Hyperemic response of the coronary circulation to brief diastolic occlusion in the conscious dog.
This study was undertaken to determine whether coronary blood flow can be regulated in response to coronary arterial occlusions briefer than a single diastole. The possible involvement of metabolic vs. myogenic mechanisms in such regulation was investigated. Eleven conscious dogs with experimentally produced complete heart block, chronically implanted electromagnetic flow probes, and pneumatic occluders on the left circumflex coronary artery were studied. Diastolic coronary occlusions lasting 100 to 400 msec were performed at paced heart rates of 40, 60, and 120 beats/min. At a heart rate of 60 beats/min, a 200-msec occlusion was sufficiently long to produce a significant reactive hyperemic response; 400-mec occlusions resulted in larger responses, while 100-msec occlusions did not generate a discernible response. The onset of reactive hyperemia was delayed from the end of the occlusion until the first post-occlusion systole. The length of this delay could be altered by changing the heart rate or occlusion duration, but no significant response was detected before the first post-occlusion systole. This characteristic of the data is more consistent with a metabolic than with a myogenic mechanism. If the response is metabolic, the data demonstrate that autoregulation of coronary flow by such a mechanism is very rapid, occurring during the first systole in which a flow deficit is detected by the myocardium.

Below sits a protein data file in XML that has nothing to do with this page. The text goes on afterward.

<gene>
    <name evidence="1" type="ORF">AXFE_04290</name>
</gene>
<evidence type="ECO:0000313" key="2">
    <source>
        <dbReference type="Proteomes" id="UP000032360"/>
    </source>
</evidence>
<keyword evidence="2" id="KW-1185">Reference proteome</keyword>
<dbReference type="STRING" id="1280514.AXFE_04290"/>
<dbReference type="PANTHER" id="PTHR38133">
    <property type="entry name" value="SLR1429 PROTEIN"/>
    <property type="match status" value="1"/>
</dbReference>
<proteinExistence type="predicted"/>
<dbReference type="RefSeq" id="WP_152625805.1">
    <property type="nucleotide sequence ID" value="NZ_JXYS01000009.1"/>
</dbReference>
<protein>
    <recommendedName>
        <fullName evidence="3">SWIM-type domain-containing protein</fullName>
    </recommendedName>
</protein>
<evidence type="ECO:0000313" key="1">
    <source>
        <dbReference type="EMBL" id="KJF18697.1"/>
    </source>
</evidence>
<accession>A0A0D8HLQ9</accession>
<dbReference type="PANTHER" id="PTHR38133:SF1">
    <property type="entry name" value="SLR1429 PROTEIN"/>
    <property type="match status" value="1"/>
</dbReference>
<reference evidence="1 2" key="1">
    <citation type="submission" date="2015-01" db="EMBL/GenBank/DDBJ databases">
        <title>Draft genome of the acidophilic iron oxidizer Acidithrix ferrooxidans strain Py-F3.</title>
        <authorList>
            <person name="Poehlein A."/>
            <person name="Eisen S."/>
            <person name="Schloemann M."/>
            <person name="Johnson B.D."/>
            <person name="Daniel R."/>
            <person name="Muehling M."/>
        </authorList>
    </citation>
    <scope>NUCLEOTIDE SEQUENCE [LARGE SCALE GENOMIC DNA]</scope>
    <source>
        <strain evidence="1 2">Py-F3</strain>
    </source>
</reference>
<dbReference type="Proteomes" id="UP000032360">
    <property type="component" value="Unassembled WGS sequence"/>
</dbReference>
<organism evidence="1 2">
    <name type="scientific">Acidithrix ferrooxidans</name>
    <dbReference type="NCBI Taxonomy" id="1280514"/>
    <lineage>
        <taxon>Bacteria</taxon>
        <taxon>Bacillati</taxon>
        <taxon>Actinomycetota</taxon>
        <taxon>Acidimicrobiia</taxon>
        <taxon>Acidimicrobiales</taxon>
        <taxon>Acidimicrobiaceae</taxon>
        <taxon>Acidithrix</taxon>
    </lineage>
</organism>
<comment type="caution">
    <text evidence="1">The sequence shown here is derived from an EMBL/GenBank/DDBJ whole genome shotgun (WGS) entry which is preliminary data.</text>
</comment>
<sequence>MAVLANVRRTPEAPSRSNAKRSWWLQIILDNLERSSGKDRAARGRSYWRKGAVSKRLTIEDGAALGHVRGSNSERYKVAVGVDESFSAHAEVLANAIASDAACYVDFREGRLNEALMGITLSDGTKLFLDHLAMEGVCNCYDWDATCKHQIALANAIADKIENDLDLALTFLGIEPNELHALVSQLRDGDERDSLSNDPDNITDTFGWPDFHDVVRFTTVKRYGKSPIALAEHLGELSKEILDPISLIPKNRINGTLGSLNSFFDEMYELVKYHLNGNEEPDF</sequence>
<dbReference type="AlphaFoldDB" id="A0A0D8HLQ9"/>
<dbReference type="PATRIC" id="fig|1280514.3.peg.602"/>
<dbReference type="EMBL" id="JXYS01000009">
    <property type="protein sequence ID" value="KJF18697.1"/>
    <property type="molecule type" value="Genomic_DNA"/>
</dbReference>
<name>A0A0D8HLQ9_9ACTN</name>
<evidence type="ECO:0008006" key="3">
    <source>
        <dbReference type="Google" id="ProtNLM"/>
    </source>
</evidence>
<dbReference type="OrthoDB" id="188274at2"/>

- Copyright © 1982 by American Heart Association